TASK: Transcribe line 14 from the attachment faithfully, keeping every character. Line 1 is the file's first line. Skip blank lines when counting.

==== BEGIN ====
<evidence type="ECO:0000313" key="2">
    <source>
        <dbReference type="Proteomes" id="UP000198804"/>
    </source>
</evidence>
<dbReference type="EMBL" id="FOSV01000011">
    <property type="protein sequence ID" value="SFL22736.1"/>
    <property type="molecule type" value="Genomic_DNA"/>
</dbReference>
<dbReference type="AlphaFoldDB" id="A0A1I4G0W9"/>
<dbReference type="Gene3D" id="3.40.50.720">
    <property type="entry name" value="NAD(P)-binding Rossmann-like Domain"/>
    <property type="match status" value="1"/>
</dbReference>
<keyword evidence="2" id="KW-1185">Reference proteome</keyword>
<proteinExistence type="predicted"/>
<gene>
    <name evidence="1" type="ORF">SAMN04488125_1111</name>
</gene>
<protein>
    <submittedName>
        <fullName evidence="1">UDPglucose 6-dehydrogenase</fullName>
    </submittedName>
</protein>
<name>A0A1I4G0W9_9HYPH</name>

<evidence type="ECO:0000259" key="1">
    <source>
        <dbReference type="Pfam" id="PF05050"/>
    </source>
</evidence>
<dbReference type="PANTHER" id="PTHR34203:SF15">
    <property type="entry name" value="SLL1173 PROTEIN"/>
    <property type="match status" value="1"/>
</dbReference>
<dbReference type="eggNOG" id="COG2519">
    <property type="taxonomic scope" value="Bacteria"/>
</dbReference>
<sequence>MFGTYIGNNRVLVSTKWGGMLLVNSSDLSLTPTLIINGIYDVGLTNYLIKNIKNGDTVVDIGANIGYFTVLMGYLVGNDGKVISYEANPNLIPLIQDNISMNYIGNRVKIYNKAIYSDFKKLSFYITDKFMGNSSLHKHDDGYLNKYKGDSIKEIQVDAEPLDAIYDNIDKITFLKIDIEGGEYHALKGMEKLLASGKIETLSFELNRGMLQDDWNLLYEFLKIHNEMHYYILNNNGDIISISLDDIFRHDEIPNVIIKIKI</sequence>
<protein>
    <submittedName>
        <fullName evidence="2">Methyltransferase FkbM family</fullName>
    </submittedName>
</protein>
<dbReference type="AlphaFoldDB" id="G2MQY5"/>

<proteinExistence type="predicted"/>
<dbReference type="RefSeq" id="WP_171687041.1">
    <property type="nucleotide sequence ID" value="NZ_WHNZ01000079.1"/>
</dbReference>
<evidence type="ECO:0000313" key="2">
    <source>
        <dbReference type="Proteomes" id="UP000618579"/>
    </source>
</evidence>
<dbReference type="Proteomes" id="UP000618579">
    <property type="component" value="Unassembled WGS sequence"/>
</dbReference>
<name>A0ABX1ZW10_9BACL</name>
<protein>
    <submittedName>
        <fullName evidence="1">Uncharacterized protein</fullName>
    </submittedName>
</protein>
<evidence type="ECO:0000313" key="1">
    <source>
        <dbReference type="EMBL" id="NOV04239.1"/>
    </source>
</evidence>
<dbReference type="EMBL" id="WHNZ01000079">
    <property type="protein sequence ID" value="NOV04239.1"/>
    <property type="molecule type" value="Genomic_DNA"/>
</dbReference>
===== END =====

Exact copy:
</dbReference>